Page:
Purchase this article with an account.
Delwin Lindsey, Angela Brown; Achromatic color naming. Journal of Vision 2007;7(9):560. doi: https://doi.org/10.1167/7.9.560.
Download citation file:
© ARVO (1962-2015); The Authors (2016-present)
Berlin and Kay (1969) hypothesized that the naming of color across world languages is universally constrained. In previous work (PNAS, 2006, www.pnas.org/cgi/reprint/0607708103v1), we confirmed this hypothesis by examining the color naming patterns of the World Color Survey (WCS; www.icsi.berkeley.edu/wcs/data.html), a large database of color names in 110 unwritten world languages elicited using 330 Munsell samples from a standard color chart. In that study, we examined the 14336 purely chromatic color naming patterns using unsupervised k-means cluster analysis, and we found that the color naming patterns clustered into a set of universal chromatic color categories. Those universal categories glossed readily to single or composite color terms from English.
We now extend our analysis to the 7,830 achromatic WCS color naming patterns that included one or more of the ten achromatic samples, which English speakers call black, white, or gray. As the k-means parameter, K, which specifies the number of categories, varied between 2 and 10, we found that the achromatic categories that appeared glossed readily to composites of English color name categories: (1) Chromatic colors with either low or high Munsell value (lightness) were more likely than colors with middle lightness to be included in the set of achromatic color naming patterns. (2) “Warm” chromatic colors were associated with mid to light gray. (3) “Cool” chromatic colors were associated with dark gray or black. (4) Brown was associated with gray. (5) Brown-or-purple was associated with gray and black.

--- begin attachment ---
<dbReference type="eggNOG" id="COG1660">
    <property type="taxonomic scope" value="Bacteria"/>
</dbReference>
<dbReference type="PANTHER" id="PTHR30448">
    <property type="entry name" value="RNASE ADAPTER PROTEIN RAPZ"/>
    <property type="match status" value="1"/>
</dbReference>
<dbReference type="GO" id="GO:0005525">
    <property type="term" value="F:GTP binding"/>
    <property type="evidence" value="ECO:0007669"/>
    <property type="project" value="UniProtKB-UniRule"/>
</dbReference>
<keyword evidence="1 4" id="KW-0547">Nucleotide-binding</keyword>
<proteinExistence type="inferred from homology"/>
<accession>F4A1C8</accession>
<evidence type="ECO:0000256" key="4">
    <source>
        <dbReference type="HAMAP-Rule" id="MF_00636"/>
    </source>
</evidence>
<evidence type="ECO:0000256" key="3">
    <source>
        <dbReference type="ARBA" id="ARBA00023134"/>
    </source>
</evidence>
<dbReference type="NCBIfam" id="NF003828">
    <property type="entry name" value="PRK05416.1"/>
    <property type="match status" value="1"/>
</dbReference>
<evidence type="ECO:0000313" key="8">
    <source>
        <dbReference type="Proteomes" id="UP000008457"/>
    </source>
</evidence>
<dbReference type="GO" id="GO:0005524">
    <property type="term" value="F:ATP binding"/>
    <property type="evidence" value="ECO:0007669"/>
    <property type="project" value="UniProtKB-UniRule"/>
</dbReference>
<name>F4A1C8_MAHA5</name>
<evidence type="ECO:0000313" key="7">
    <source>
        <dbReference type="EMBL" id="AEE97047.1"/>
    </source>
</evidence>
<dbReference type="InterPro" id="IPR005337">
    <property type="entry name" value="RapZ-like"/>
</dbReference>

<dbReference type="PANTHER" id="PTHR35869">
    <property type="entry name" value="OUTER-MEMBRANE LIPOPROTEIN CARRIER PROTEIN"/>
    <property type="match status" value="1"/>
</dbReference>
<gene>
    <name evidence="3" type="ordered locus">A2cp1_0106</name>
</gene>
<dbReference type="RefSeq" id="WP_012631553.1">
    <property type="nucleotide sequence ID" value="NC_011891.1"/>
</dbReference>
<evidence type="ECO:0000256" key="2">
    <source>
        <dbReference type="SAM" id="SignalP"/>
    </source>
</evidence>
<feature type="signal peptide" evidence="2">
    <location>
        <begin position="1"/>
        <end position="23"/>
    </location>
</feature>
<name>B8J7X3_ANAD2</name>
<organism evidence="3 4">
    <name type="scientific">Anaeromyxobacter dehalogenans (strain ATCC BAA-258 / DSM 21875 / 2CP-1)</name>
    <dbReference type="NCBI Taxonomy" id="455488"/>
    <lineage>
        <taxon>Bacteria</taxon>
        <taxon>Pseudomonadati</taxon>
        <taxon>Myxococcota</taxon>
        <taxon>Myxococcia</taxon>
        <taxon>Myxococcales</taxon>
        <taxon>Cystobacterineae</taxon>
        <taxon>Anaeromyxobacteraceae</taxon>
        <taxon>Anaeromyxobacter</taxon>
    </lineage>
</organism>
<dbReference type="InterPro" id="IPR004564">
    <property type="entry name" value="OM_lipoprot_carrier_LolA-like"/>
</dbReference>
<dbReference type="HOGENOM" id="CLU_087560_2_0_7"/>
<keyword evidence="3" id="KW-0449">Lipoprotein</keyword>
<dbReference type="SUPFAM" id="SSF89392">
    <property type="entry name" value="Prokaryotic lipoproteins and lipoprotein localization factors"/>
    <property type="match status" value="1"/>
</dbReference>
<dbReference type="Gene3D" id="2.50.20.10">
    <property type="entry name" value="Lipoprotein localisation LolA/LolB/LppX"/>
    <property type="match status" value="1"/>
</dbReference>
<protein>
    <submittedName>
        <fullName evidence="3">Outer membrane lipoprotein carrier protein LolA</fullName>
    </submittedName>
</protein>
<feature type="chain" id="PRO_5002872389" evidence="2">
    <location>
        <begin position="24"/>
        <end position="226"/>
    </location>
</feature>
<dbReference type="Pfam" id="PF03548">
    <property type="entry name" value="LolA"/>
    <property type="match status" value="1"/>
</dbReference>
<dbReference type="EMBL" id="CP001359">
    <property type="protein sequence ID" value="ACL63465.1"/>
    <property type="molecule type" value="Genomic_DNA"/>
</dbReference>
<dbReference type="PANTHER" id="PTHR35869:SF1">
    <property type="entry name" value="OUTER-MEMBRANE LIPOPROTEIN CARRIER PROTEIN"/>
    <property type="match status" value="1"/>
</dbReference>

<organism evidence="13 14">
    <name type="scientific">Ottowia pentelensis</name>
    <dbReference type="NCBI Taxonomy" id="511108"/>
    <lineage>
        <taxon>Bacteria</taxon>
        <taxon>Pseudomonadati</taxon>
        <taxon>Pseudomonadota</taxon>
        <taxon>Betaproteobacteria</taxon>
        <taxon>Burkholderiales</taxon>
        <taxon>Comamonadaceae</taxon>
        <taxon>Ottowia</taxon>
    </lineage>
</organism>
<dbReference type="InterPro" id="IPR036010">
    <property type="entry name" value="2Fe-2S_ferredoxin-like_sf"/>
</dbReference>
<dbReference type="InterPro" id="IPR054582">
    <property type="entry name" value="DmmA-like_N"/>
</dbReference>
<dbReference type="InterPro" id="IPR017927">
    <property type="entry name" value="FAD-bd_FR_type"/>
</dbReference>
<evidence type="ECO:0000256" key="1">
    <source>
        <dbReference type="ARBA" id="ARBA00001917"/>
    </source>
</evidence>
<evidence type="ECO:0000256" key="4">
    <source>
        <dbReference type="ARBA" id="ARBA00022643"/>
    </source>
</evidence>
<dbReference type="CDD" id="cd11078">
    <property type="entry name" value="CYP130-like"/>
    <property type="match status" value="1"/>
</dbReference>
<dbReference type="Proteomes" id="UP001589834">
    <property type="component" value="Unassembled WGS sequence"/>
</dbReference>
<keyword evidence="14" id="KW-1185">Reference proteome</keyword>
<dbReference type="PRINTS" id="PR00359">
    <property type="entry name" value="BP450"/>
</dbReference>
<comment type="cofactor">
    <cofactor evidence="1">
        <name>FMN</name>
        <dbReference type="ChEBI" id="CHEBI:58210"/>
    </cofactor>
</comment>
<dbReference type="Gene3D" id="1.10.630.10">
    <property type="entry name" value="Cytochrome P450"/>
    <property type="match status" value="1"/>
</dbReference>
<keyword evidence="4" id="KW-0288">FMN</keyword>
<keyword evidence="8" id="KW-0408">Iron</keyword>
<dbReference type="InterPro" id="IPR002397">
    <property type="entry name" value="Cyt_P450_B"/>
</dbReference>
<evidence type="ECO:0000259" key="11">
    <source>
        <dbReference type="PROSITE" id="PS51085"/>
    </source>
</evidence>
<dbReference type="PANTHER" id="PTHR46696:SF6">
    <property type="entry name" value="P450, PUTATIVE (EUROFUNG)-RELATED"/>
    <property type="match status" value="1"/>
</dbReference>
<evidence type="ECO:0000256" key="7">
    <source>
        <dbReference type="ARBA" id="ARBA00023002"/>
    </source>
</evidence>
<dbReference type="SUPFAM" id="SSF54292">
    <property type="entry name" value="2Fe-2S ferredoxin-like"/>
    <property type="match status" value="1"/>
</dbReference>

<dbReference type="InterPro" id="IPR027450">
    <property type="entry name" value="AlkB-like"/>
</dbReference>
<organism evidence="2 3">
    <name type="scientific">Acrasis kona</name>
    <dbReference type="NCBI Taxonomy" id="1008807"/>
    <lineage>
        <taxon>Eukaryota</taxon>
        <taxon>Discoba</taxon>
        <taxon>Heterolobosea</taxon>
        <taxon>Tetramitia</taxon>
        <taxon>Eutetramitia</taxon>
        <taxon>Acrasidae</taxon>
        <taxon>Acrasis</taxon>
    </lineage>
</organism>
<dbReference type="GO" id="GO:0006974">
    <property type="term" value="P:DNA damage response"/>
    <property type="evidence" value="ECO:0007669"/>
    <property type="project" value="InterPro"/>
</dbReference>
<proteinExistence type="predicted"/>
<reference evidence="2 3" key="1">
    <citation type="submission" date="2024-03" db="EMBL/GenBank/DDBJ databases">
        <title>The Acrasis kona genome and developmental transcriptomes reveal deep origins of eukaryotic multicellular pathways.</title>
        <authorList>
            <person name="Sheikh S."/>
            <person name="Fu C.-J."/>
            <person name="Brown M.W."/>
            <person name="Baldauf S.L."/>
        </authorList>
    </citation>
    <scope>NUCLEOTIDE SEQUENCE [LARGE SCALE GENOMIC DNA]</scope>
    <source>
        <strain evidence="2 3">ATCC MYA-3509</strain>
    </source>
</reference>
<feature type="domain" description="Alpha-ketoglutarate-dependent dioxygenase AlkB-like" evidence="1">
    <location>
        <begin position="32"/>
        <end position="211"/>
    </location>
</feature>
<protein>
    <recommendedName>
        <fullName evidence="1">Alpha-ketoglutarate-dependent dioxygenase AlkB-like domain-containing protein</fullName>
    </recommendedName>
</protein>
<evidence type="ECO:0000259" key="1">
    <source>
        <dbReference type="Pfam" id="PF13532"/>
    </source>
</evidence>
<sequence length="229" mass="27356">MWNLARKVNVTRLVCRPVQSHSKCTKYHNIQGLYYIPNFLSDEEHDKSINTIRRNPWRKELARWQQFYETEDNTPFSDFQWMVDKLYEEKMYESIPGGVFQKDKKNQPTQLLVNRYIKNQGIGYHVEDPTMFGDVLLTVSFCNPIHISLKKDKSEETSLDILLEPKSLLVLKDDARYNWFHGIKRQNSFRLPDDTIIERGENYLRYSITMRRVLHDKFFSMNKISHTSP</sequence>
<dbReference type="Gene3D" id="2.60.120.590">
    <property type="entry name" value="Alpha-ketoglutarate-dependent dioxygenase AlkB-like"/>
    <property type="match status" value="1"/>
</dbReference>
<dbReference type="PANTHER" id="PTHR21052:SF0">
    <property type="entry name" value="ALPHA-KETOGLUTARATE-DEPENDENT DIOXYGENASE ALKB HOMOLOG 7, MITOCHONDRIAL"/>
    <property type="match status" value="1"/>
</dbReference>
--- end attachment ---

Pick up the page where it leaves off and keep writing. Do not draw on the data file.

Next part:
These results, together with our prior results for chromatic color naming patterns, are consistent with the view that color categorization is guided universally by a dimensionalization of color space that is similar to that seen in English speakers. This was true, regardless of the number of distinct words in a WCS informant's color lexicon.
This PDF is available to Subscribers Only